Slow Websites and SEO

Running hourglass

We have discussed how writing bad code can damage a website’s ranking in the search engines. But can a website that loads slowly hurt rankings as well?

I spent a Sunday afternoon examining this question, which led me on an Internet voyage that discussed such geeky subjects as web page headers, HTTP 1.1 specifications, and the various types of caches that a typical user may encounter everyday in the travels online.

This article will examine ways to speed up your website and why it is beneficial to the traffic flowing to your website.

My Sunday journey started when Carl, from Web Courses Bangkok, left a comment relating to page load times in our last post about bad coding and search engine ranking. He provided the following link in his comment that revealed some very interesting information and taught me something.

http://googlewebmastercentral.blogspot.com/2010/04/using-site-speed-in-web-search-ranking.html

At the bottom of that post is a link for FireFox users to install a plug-in called “Page Speed“. So I did.

This plug-in showed me many of the problems in a specific web page that was causing my site to be slow. But I didn’t realize my site was slow until I went to Google’s Web Master Tools (WMT). At Siam Communications, we make it a habit to setup this tool for all of our customers to track the effectiveness of their website.

In the WMT Dashboard, Google has added a section called Labs. When you expand the Labs section, their is a Speed Test section. This Speed Test section shows how fast (or slow) a website loaded on average over time. I was shocked to learn that our page had received a designation of “Slow”.

I was horrified!

So I returned to my browser tab with our home page on it and began to examine again the list of problems identified by the newly installed “Page Speed” plug-in. As I looked at the suggestions offered, I began to consider how I would accomplish each of the tasks to improve the speed at which the web page was loading. Most of the critical suggestions were related to what was being cached and when the content being cached was going to expire or not expire at all.

I was familiar with a “browser cache”. This is the cache of files my web browser (FireFox or IE) saves to the hard drive of my computer when I visit a website. I learned that there are other types of caches that effect the visitors experience. The thing that bothered me about this was that, unlike the browser cache, I didn’t know if I could effect any control over the other types of caches out there.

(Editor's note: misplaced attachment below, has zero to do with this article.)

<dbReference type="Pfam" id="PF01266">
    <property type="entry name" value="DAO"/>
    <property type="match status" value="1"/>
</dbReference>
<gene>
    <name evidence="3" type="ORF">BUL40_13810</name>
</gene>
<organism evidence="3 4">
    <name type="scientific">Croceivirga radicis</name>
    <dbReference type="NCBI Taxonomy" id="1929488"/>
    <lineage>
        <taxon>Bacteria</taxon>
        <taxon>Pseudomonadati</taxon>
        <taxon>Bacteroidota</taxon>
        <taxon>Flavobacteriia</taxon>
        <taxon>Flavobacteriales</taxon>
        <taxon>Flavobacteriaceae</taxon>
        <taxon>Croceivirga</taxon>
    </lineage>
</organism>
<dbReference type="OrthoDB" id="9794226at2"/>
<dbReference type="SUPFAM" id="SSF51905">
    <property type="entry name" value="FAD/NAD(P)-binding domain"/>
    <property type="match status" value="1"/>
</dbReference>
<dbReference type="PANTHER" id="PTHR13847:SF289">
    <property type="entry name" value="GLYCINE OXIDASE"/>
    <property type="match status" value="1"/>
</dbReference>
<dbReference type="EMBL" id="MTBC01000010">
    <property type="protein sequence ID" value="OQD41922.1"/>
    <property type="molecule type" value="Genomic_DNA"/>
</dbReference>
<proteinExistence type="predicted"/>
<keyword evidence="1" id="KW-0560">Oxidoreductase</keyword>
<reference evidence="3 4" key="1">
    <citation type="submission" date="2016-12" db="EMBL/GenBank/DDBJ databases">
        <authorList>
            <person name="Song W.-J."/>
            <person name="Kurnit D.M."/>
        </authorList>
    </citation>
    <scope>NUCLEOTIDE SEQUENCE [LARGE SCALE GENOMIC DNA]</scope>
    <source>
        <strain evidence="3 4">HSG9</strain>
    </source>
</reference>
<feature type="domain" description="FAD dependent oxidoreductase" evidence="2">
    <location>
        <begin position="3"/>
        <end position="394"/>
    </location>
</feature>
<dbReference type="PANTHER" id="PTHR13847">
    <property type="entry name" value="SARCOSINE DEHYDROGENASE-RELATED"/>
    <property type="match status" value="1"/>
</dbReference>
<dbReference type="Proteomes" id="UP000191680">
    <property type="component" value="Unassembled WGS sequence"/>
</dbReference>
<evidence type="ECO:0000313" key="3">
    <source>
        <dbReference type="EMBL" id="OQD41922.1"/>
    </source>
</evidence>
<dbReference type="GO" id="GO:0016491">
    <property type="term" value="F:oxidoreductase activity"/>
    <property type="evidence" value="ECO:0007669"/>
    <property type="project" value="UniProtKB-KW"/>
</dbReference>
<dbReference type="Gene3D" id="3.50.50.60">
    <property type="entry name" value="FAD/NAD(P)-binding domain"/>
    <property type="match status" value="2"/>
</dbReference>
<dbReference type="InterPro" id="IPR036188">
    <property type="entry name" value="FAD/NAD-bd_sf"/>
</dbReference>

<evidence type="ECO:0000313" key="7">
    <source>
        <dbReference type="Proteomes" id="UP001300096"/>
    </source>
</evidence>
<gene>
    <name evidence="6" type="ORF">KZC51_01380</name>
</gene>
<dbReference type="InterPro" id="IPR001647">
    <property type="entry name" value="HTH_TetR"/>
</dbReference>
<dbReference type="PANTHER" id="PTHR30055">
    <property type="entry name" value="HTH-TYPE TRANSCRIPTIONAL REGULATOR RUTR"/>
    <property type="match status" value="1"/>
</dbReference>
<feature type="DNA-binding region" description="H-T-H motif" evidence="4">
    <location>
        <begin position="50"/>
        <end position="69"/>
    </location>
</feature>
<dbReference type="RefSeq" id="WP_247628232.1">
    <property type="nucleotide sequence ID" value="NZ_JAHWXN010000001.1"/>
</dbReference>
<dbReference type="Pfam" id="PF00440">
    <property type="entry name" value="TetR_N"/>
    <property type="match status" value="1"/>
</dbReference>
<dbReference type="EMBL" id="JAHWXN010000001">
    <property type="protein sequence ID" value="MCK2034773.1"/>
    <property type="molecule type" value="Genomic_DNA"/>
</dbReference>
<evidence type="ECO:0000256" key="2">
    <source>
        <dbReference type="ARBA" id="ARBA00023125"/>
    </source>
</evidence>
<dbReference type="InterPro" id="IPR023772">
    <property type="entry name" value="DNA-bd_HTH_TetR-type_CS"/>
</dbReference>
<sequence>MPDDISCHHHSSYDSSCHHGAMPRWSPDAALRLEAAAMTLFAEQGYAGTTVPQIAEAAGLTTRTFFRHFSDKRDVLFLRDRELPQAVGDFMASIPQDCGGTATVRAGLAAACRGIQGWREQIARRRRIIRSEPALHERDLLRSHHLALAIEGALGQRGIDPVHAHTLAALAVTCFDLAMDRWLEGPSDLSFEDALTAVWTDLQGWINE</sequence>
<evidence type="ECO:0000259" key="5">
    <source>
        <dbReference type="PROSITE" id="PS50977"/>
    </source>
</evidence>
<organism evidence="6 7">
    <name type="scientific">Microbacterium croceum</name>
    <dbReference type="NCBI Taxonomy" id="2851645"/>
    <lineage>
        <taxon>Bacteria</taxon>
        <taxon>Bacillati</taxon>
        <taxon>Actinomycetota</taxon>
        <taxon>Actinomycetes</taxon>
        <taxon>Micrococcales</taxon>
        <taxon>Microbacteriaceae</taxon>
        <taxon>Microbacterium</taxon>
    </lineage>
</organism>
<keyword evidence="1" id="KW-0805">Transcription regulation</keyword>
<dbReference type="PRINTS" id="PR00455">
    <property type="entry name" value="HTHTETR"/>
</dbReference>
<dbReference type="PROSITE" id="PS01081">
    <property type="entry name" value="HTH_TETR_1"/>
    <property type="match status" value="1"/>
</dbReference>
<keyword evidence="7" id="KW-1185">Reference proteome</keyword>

How could I control which files, being loaded by my website, were being cached and when they expired?

With a few good search terms on Google I found my answer. Modify the HTACCESS file on my web server. I had used this file in the past to help search engines better understand the content of my site. I used the file to rename those long, dynamic website addresses (URLs) into human readable titles. This was better for the search engines and my visitors.

In our Online SEO Course, the configuration of a website is an important part of optimizing a web site. Using an HTACCESS file is a common way to assist with this. It pleases me when a website optimization task, such as using the HTACCESS file, improves the visitor experience. I was equally pleased to find the following post I suggest all Webmasters read if you are not already familiar with controlling the cache of a websites content using this file:

Speed Up Sites with htaccess Caching

This is written with the very technical web person in mind. If you’re new to this or not very technical, you may want to get help from a web site person.

Not only will these suggestions help you control how content is cached in a visitors web browser, it also allows you to specify how other type of Internet caches can be controlled as well. This is particularly important for visitors from countries like Thailand where a couple of the major ISPs use a Proxy cache system. The methods and configuration options mentioned in the article also support good website optimization practices, like keeping JavaScript and CSS files external to the HTML file.

As I was writing this, and thinking back on the whole experience, I wondered why a Speed Test was something that Google was testing in their Web Masters Tools Dashboard. Could this be a factor that will contribute to Search engine rankings in the future?

Perhaps.

Will making a website load quicker improve your rankings today? Probably not.

But one thing is certain. Optimizing a website shouldn’t be done with only a search engine in mind. The visitor experience is an important factor when optimizing a website. If a visitor has to wait for your website to load before they can begin viewing the content, chances are they will click away and go to a competitors site instead.

Search Engine Optimization is about ranking well in the search engines.

Website Optimization is providing quick, trouble free content that is valuable and beneficial to the visitor, and the Internet as a whole.

One thought on “Slow Websites and SEO

  1. Ya I do agree to you that a bad code of course hurt the rankings of a website that is why I always prefer to have built in SEO elements in my website designs. So that the SEO could be easy.

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